To start, I have to admit that I’m not much of a writer. Most of my expressions develop visually so please bear with me through the text of these posts and feel free to ask me to clarify anything that seems too opaque. That being said, I hope that this and future tutorials help to give insightful advice to other artists and mappers, both amateur and professional, who would like to add depth and visual punch to their cartography. Comments and questions are always welcome. Let’s get to it!
A quick note before I begin; The processes I will describe are specific to working in Photoshop CS6 on a Mac but can generally be translated to other digital illustration platforms. For an interface, I use a Wacom Intuos 4 and rely on a 27” Apple Cinema Display to view the work. If you can afford a big display with good resolution, it will do wonders. Most notably, it facilitates an ability to zoom out and view the work at distance without loosing too much detail. This helps immensely when assessing wether the map is working as a whole.
Today’s topic covers top-down object design in general and barrel illustration specifically. Though the techniques and principles can be applied to a wide range of subjects, I’ll keep the scope focused so as to avoid rambling.
Step 1; Working Environment
I have created a fairly compact Photshop file sized at 3x3 inches with a resolution of 300 pip and an 8 bit RGB color profile. In this new document I’ve filled a layer with a simple wood floor pattern and set up a series of working layers and groups for easy organization. Layer and group organization is key since without a good hierarchal system, things can get super confusing. I’ve also created a number of guides at one inch intervals so that I can draw at a standard printed battle map scale (1 inch to 5 feet @ 300 ppi).
Step 2; References
I’ve collected a few photos here that show era appropriate geometry, construction, and texture details.
Step 3; Sketch
Wether you sketch directly in Photoshop or on paper which is then scanned and imported isn’t really important since at this stage you’re just working out ideas. The drawing should stay fairly light though and if it’s from a scan, make sure to set the layer property to multiply so that the white of the paper isn’t obscuring the rest of your image. It also helps to reduce the sketch layers opacity somewhat so that it can serve as a template for your inks without becoming a distraction.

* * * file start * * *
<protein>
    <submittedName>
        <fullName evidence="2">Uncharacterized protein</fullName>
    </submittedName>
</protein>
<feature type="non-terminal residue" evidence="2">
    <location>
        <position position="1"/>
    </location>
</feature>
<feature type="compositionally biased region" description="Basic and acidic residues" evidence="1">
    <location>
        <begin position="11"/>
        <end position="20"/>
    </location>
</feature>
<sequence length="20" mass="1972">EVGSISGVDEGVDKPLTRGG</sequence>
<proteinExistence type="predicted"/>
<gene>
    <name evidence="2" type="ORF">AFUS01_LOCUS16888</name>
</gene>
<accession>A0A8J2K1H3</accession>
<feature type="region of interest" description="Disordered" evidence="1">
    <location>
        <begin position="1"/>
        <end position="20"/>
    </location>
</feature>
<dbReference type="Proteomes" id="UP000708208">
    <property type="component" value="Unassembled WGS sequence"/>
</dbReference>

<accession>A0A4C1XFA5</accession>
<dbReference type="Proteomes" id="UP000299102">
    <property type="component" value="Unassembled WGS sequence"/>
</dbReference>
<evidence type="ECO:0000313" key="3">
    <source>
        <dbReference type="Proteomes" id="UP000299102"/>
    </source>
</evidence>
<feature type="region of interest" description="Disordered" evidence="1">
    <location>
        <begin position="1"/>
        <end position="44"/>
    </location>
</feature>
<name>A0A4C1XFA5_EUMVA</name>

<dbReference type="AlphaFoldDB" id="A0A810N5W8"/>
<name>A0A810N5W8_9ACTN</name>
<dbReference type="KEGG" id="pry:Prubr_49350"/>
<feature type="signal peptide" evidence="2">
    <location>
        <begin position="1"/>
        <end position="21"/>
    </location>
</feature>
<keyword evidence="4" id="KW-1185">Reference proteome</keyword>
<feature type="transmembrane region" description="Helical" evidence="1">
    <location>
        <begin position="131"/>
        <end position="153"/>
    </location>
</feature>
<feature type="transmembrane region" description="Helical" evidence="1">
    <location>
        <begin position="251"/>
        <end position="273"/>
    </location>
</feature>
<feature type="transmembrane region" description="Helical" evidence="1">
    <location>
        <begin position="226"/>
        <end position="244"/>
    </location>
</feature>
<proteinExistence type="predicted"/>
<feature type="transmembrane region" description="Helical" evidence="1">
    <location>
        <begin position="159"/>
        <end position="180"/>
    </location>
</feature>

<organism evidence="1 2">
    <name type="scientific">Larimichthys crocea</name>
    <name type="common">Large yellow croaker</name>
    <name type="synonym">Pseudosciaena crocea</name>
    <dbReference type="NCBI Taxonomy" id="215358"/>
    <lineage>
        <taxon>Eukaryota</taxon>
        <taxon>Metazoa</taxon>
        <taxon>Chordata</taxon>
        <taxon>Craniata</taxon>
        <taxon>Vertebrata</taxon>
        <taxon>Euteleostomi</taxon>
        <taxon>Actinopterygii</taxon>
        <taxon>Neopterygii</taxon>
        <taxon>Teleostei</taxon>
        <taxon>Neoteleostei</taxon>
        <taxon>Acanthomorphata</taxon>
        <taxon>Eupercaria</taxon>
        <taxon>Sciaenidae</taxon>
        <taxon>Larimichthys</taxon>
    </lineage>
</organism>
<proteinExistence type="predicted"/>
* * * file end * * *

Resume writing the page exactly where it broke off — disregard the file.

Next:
Step 4; Inks
Your choice of ink brush should be based on personal preference. One thing to note though is that if you plan on using your inks to trap or isolate areas for coloring, it will be helpful to use a brush tool that has limited or no flow and opacity variation and a sharp edge. The opacity variables can be set in the transfer preference panel of the brush dialogue box. To sharpen the brushes edge and tip, increasing the count in the scattering preference panel of the brush dialogue box and turn on the dual brush preference panel. Take some time to explore these settings and create a brush that is responsive and gives you the flavor of line that you like.
Now that we have our sketch in place we can begin creating the actual artwork. I prefer drawing my object’s border inks on a separate layer, keeping the strokes smooth and closed. That way, since there aren’t gaps in the outlines, I can come back later on and isolate quick selection masks for coloring.
Once the outlines are down, I switch layers and knock out the details. Try to give texture and character to your drawing but keep in mind that too much detail can become overwhelming and result in a confusing image. As a stylistic choice, I like to add a thin transparent colored stroke to my inks before beginning to paint.
Step 5; Colors
Using the magic wand tool and working on the border inks layer, click outside of the objects outline and then inverse your selection. From the drop down menu at the top, go to select > modify > contract and enter 1 pixel. You now have a selection outline that’s sized one pixel smaller than your inks. You can then fill your base color layer with an appropriate wood colored brown. By returning to your border inks layer, you can select areas with your wand tool to isolate and fill back on your base color layer. Don’t forget to expand your selection outlines by a pixel though before you fill them as this helps avoid color halos around the edges of your inks.